Overexertion Leading Cause of Workplace Injuries

By Roy Maurer January 21, 2015

Injuries related to lifting, pushing, pulling, holding, carrying or throwing ranked as the leading cause of workplace injury in 2012, representing 25 percent of the top 10 work hazards and costing U.S. businesses $15.1 billion, according to the Liberty Mutual Research Institute for Safety’s 2014 Workplace Safety Index.

The index ranks the 10 leading causes of workplace injuries and their associated direct workers’ compensation costs. The report is based on information from Liberty Mutual’s workers’ comp claims, the U.S. Bureau of Labor Statistics (BLS), and the National Academy of Social Insurance. Using BLS injury event coding, researchers determined which injuries caused employees to miss six or more days of work and then ranked those events by total workers’ compensation costs, according to Liberty Mutual.

All told, the listed injury causes amounted to nearly $60 billion in total U.S. workers’ compensation costs in 2012, the last year for which data is available.

The top 10 causes and direct costs of workplace injuries in 2012 were:

1. Overexertion (25 percent, costing $15.1B).

2. Falls on same level (15 percent, costing $9.1B).

3. Struck by object or equipment (9 percent, costing $5.3B).

4. Falls to lower level (9 percent, costing $5.1B).

5. Other exertions or bodily reactions (7 percent, costing $4.27B).

6. Roadway incidents involving vehicles (5 percent, costing $3.18B).

7. Slip or trip without fall (4 percent, costing $2.17B).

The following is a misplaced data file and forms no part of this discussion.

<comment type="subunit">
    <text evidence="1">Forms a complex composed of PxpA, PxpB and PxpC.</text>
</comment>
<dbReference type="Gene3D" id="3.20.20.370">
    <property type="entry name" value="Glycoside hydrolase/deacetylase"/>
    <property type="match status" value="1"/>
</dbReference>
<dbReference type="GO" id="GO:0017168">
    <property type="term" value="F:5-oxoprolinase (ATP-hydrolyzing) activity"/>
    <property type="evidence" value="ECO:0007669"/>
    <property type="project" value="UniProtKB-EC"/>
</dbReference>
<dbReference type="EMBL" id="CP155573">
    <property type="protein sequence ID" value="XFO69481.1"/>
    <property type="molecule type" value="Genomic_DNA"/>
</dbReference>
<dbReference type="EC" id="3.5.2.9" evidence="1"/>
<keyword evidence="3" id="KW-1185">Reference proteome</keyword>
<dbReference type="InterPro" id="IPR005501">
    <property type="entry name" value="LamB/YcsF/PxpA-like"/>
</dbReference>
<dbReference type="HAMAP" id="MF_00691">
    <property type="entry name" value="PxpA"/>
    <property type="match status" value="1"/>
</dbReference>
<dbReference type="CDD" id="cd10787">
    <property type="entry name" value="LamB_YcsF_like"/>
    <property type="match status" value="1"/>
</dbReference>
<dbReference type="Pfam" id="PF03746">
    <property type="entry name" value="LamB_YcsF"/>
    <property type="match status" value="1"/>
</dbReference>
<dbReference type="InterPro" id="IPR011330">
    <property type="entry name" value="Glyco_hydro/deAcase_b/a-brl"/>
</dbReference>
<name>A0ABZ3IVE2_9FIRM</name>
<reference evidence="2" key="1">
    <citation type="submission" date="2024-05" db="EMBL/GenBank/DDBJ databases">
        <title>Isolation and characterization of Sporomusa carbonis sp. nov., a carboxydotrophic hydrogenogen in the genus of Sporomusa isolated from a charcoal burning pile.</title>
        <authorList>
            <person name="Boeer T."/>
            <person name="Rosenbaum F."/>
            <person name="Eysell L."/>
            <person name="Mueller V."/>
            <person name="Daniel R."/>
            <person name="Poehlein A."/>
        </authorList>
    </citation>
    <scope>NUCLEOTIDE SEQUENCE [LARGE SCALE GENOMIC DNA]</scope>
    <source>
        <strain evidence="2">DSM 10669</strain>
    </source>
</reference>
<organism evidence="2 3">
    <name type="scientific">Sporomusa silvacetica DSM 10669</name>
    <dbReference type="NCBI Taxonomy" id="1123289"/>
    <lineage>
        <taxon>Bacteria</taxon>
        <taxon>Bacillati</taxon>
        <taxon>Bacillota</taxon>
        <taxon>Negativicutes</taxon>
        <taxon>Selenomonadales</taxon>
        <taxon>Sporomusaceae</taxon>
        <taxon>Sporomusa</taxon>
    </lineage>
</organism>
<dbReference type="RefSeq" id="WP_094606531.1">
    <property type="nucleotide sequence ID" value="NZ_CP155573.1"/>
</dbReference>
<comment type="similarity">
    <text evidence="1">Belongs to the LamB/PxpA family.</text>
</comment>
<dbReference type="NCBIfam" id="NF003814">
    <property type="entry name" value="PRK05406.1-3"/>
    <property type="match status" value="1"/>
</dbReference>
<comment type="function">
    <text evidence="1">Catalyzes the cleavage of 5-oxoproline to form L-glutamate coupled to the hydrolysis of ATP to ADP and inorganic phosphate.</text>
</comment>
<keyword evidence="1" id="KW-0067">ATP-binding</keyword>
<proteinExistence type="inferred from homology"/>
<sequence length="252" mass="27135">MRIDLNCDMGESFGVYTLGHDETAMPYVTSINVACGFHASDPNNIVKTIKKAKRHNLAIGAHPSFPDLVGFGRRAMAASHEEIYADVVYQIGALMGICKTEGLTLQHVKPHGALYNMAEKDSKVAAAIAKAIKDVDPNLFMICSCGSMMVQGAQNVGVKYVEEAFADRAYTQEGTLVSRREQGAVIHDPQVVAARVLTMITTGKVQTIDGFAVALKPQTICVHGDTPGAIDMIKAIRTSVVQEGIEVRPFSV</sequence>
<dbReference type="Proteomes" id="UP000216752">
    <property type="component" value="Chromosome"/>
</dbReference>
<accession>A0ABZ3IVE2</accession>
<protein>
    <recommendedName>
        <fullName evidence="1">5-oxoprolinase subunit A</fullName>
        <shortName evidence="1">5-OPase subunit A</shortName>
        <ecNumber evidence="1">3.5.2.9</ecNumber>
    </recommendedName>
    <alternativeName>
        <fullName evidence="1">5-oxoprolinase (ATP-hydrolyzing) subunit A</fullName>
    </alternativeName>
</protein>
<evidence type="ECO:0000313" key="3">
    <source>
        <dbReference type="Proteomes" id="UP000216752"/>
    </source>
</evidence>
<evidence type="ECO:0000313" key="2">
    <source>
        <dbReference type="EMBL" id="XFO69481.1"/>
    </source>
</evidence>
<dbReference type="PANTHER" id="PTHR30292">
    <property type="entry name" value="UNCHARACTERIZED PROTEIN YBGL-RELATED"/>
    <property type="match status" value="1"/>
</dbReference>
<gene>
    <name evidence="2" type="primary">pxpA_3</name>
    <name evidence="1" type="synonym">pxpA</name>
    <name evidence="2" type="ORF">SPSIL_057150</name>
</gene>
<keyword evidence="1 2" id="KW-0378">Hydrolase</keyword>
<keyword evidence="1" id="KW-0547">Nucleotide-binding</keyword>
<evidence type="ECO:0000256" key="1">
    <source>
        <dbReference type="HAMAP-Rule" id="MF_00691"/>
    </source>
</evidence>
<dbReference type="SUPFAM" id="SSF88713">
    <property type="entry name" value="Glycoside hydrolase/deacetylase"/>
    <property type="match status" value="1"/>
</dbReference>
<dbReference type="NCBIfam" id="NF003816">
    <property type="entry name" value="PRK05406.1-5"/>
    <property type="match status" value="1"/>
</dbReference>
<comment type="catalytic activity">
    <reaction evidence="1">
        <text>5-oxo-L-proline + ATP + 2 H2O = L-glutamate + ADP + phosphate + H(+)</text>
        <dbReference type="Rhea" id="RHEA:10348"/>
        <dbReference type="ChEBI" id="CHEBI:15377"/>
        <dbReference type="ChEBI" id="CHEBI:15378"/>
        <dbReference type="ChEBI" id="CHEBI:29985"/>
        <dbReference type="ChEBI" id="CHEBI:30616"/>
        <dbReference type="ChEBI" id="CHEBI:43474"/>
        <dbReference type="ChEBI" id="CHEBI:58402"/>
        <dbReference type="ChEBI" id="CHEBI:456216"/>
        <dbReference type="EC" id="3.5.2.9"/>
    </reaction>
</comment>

8. Caught in/compressed by equipment or objects (4 percent, costing $2.1B).

9. Repetitive motions involving micro-tasks (3 percent, costing $1.84B).

10. Struck against object or equipment (3 percent, costing $1.76B).

Ergonomic injuries and falls combined to generate 56 percent of the leading causes of disabling workplace injuries.

Ergonomic assessment tools can help employers in construction, manufacturing, hospitality and health care understand the risks associated with manual handling tasks.

Wayne S. Maynard, program director for Liberty Mutual’s risk control technical services, noted that the direct costs of workplace slips, trips and fall injuries have continued to rise for more than a decade. He said that utilizing specialized risk control procedures and programs gives businesses the opportunity to be more proactive in facility design. “For example, using our tribology research—slipperiness assessment tools—our risk control consultants can actually get in on the ground floor and meet with building designers and architects to recommend flooring standards that create safer interior and exterior walking surfaces.”

Roy Maurer is an online editor/manager for SHRM.

Follow him @SHRMRoy

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